The Academy Award-nominated and Golden Globe-winning actress is hosting the awards show for the second year in a row.
Taraji P. Henson has some big surprises for this year's BET Awards audience. The Academy Award-nominated and Golden Globe-winning actress will host the annual awards show for the second year in a row, and she plans to outdo her hosting debut.
Last year, Henson used her hosting position to honor some iconic Black women who have impacted pop culture with a memorable opening monologue and various ensembles that honored and celebrated the styles and looks of some groundbreaking artists.
ET spoke with Henson before the show airs on Sunday at the Microsoft Theater in Los Angeles, and she shared some details on what fans can expect when they tune in.
Calling the awards ceremony a "high-energy show," the actress said that she "called on some friends" for this year's celebrations. "I kind of want to keep it a surprise 'cause it's a moment that I implemented in the show... it's gonna be pretty legendary," she teased. "I love shocking people. You know, you have to start these shows at a high energy or you'll lose the audience. So trust me, it's gonna be incredible again."
"Last year, we focused our energy on loving up the women. I think the fellas deserve some love this year," she added.
But what won't be a surprise is Henson's numerous costume changes! "I think [there are] 15 or 14," she admitted, likening the changes to her days in the theater. "It's not me, it's my team! They want to outdo themselves."
Connie Orlando, BET Executive Vice President, and Jeannae Rouzan-Clay, an executive producer behind the annual awards show, told ET that Henson was always the first choice for this year's host.
"I think we asked her three minutes after we finished last year’s show because she’s just so phenomenal and she’s the queen of the multihat," Orlando gushed. "She can do anything -- she has done everything and this is just the perfect home for her."
Rouzan-Clay echoed the sentiment, adding, "It's always great when you have a host who's engaged not only with the show but with the culture and resonates with our audience. I think that's what Connie's talking about when she says right after last year’s show we knew we had to invite [Henson] back because she got such a great response from from our audience at home and the audience here. I mean, everybody loves her and there wasn’t anything she couldn’t do... we're just excited to have her back this year."
"We have a bigger entrance this year and it's gonna be fun and I think everyone's gonna really lean into it like last year," Orlando shared. "She's going to set the tone for this whole celebration and I can't wait. You should not miss the beginning!"
The duo also hinted that Henson would put on her own performance for the show, with Rouzan-Clay teasing that the actress "wanted to do something a little special" and viewers might see "a little Taraji in action" onstage.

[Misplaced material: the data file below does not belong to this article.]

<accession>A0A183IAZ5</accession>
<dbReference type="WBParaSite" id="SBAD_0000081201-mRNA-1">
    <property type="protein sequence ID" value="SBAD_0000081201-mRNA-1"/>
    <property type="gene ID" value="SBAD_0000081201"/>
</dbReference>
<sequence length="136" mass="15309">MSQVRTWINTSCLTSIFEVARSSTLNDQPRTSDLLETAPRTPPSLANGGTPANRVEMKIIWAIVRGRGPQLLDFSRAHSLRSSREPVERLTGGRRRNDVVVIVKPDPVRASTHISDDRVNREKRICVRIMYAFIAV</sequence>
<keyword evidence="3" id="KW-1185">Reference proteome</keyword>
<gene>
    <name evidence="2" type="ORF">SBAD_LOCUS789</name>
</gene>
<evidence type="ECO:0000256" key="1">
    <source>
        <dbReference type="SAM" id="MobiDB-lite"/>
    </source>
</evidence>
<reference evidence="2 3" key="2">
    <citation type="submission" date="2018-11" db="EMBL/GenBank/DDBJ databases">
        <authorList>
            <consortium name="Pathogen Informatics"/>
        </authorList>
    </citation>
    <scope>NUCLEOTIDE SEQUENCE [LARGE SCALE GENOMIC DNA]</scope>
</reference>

Sunday is also a big night for Sean "Diddy" Combs -- who will not only be honored with the Lifetime Achievement Award but will give a star-studded performance retrospective on his musical legacy as a producer and artist. It's a moment Henson looks forward to, citing Diddy's impact on the Black culture as a media mogul.
"Diddy means so much to the culture -- I mean, you can't talk about hip-hop, you can't talk about fashion, you can't even talk about alcohol without his name coming up," she noted. "[He's an] iconic, legendary star to so many careers and he should be celebrated. We should give him his flowers while he's still alive to receive them. It's about time."
Meanwhile, Henson has been working on some big projects of her own, including inking an overall deal with BET Studios and starring as Shug Avery in the Blitz Bazawule-directed film adaptation of the Broadway musical The Color Purple.
"It's magical, that's the only way I can put it," the 51-year-old said of the production. "Blitz's vision is just so majestic and I don't know if I've ever seen Black people look so beautiful."
She continued, "In a time when it wasn't beautiful for Black people, there's still beauty there and joy. It's not so heavy and depressed and weighing on the trauma, you know, it's really about how miraculously Black people can find joy even in the darkest places."
The project will offer audiences a chance to see Henson shine in a musical. "I have goosebumps just thinking about the music and what Fatima has done with this choreography," she shared. "I don't think you guys are ready. You certainly aren't prepared to hear me sing the way I'm singing in this 'cause every time I hear myself, I'm shocked over and over again. Like, that's me!"
As for her deal with BET Studios, Henson said she wants to use the partnership to bring more Black and diverse stories to light. "There's not just one Black person, we are diverse in our culture [and] stories that teach and shift the thinking through characters that are real," she stated.
That includes stories that provide rarely-seen perspectives, including ones that address the mental health struggles rife within the Black community.
"If we had more stories that exposed characters or people living with mental health challenges than it wouldn't be so taboo," the Peace of Mind host mused. "We would be able to talk about it right because we see it every week on our television, representation matters across the board. The human race is just so full and diverse and it's just so much to talk about."